While we were all busy buying toys and ugly sweaters at the mall, disk drive giant Seagate was busy with a different form of shopping, buying storage arms merchant Xyratex for approximately $374 million. Xyratex has three primary product lines: hard disk test equipment, for which Seagate is of course a major customer; OEM storage enclosures; and clustered storage systems.
Dell and IBM remain big customers for Xyratex’s enclosures, which range from simple JBODs to dual controller storage bridge bay enclosures and custom manufacturing of products such as EqualLogic arrays. However, Xyratex’s biggest customer, NetApp, has been shifting from Xyratex enclosures to similar units from the Enginio division it bought from LSI in 2011.
In addition, consolidation in the disk drive market has reduced the number of customers for Xyratex’s hard disk test equipment. The good news for Seagate is that there are essentially no competing vendors for many of Xyratex’s test products, so HGST, WD and Toshiba will have to remain customers, at least until the other players in the market broaden their product lines.
Clearly, this is a move by Seagate to move from the low-margin commodity world of disk drives into the more profitable systems market. Since Seagate has relationships with all the storage OEMs -- with the possible exception of Hitachi Data Systems since HDS and HGST were siblings in the Hitachi family until recently -- it has an opportunity to sell JBODs and enclosures for software-defined storage platforms that smaller OEMs such as Supermicro or Dot Hill might not be able to reach.
The clustered storage systems, many based on Sun’s Luster file system that Xyratex bought from Oracle in February, are sold directly to large end users in the high performance computing and big data markets. While this opens a new, higher margin market for Seagate, it also presents the possibility of storage OEMs shifting their drive purchases to the competition rather than sending money to a more direct competitor.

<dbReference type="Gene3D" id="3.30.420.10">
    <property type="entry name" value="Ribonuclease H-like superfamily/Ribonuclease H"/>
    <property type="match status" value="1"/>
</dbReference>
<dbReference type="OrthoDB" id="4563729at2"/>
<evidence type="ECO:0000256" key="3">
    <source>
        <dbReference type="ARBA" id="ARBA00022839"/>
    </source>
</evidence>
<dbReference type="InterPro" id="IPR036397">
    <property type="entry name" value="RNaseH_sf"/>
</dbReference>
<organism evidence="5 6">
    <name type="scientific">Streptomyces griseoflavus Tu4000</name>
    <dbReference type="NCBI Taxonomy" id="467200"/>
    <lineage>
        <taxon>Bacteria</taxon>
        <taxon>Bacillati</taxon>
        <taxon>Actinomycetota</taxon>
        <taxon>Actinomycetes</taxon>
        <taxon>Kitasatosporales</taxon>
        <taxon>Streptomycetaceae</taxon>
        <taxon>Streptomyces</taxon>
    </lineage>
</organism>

Seagate head honcho Steve Luczo has flirted with diversification into higher margin markets before. Back in 1995, I was a consultant to Seagate Software, which bought Backup Exec along with a series of network and server management vendors before being sold to Veritas in the financial engineering that took Seagate private for a time.
[Read about Seagate's Kinetic Open Storage platform, an architecture that creates smart disk drives with Ethernet interfaces in "Seagate Boosts Disk Drive Intelligence."]
Seagate has also had an on-again, off-again relationship with storage array vendor XIO. Seagate bought the then Xiotech in 1999, spinning it off in 2002 and finally selling the Advanced Storage Architecture group led by Steve Sicola along with the ISE (Intelligent Storage Element) architecture that is the core of XIO’s current product line.
ISE was Seagate's previous effort at moving up the stack with a value-added OEM product. Ultimately, none of the big server or storage players wanted to buy self-healing RAID arrays from Seagate and the technology was shuffled off to Xiotech; Xiotech's Magnitudes were getting long in the tooth anyway.
Ultimately, Xyratex was suffering from the contraction of its customer bases for both test gear and enclosures. Seagate offered a 27% premium and that seemed like a good exit to the investors. Only time will tell if the deal turns out to be a good thing for Seagate over the long run.Howard Marks is founder and chief scientist at Deepstorage LLC, a storage consultancy and independent test lab based in Santa Fe, N.M. and concentrating on storage and data center networking. In more than 25 years of consulting, Marks has designed and implemented storage ... View Full Bio